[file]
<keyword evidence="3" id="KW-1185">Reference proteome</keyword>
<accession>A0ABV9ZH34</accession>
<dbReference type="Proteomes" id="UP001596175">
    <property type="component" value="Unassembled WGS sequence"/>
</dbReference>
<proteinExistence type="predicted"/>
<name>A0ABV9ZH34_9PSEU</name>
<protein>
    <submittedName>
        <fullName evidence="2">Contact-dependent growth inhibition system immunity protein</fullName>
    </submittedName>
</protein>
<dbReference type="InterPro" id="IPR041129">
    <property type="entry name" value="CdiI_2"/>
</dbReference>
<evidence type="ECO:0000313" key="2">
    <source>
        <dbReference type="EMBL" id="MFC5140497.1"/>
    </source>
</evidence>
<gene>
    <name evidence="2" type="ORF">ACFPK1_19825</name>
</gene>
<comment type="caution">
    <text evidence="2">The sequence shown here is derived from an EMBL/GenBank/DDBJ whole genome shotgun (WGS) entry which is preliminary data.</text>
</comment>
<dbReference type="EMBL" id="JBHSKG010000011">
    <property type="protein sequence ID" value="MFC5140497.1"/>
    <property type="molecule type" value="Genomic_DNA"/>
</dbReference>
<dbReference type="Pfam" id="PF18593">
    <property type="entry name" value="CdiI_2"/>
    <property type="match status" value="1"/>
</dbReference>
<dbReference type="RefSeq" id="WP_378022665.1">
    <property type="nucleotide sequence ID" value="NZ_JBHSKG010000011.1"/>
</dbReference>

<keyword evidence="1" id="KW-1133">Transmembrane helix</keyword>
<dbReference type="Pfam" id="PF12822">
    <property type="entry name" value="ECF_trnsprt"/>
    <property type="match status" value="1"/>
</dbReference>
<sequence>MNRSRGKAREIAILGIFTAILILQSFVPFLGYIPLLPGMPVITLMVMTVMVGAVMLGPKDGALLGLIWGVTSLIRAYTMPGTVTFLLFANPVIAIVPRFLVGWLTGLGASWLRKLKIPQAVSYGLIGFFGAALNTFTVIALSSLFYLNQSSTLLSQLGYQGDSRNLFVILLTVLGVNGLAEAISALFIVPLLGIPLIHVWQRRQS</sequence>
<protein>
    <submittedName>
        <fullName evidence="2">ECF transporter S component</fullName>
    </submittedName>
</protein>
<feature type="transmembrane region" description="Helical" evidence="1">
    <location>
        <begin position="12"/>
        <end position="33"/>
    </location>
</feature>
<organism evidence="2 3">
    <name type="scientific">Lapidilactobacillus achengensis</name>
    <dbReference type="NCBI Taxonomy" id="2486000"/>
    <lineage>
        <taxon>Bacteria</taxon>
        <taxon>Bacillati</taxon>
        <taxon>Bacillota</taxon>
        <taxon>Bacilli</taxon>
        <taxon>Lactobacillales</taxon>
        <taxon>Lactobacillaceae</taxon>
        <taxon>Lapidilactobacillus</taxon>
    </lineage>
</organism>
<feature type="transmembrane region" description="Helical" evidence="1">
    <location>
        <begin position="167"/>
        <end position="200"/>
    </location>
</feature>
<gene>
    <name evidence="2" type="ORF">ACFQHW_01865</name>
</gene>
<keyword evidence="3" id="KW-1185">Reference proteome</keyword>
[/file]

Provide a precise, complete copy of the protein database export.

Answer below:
<keyword evidence="3" id="KW-1185">Reference proteome</keyword>
<accession>A0ABV9ZH34</accession>
<dbReference type="Proteomes" id="UP001596175">
    <property type="component" value="Unassembled WGS sequence"/>
</dbReference>
<proteinExistence type="predicted"/>
<name>A0ABV9ZH34_9PSEU</name>
<protein>
    <submittedName>
        <fullName evidence="2">Contact-dependent growth inhibition system immunity protein</fullName>
    </submittedName>
</protein>
<dbReference type="InterPro" id="IPR041129">
    <property type="entry name" value="CdiI_2"/>
</dbReference>
<evidence type="ECO:0000313" key="2">
    <source>
        <dbReference type="EMBL" id="MFC5140497.1"/>
    </source>
</evidence>
<gene>
    <name evidence="2" type="ORF">ACFPK1_19825</name>
</gene>
<comment type="caution">
    <text evidence="2">The sequence shown here is derived from an EMBL/GenBank/DDBJ whole genome shotgun (WGS) entry which is preliminary data.</text>
</comment>
<dbReference type="EMBL" id="JBHSKG010000011">
    <property type="protein sequence ID" value="MFC5140497.1"/>
    <property type="molecule type" value="Genomic_DNA"/>
</dbReference>
<dbReference type="Pfam" id="PF18593">
    <property type="entry name" value="CdiI_2"/>
    <property type="match status" value="1"/>
</dbReference>
<dbReference type="RefSeq" id="WP_378022665.1">
    <property type="nucleotide sequence ID" value="NZ_JBHSKG010000011.1"/>
</dbReference>

<keyword evidence="1" id="KW-1133">Transmembrane helix</keyword>
<dbReference type="Pfam" id="PF12822">
    <property type="entry name" value="ECF_trnsprt"/>
    <property type="match status" value="1"/>
</dbReference>
<sequence>MNRSRGKAREIAILGIFTAILILQSFVPFLGYIPLLPGMPVITLMVMTVMVGAVMLGPKDGALLGLIWGVTSLIRAYTMPGTVTFLLFANPVIAIVPRFLVGWLTGLGASWLRKLKIPQAVSYGLIGFFGAALNTFTVIALSSLFYLNQSSTLLSQLGYQGDSRNLFVILLTVLGVNGLAEAISALFIVPLLGIPLIHVWQRRQS</sequence>
<protein>
    <submittedName>
        <fullName evidence="2">ECF transporter S component</fullName>
    </submittedName>
</protein>
<feature type="transmembrane region" description="Helical" evidence="1">
    <location>
        <begin position="12"/>
        <end position="33"/>
    </location>
</feature>
<organism evidence="2 3">
    <name type="scientific">Lapidilactobacillus achengensis</name>
    <dbReference type="NCBI Taxonomy" id="2486000"/>
    <lineage>
        <taxon>Bacteria</taxon>
        <taxon>Bacillati</taxon>
        <taxon>Bacillota</taxon>
        <taxon>Bacilli</taxon>
        <taxon>Lactobacillales</taxon>
        <taxon>Lactobacillaceae</taxon>
        <taxon>Lapidilactobacillus</taxon>
    </lineage>
</organism>
<feature type="transmembrane region" description="Helical" evidence="1">
    <location>
        <begin position="167"/>
        <end position="200"/>
    </location>
</feature>
<gene>
    <name evidence="2" type="ORF">ACFQHW_01865</name>
</gene>
<keyword evidence="3" id="KW-1185">Reference proteome</keyword>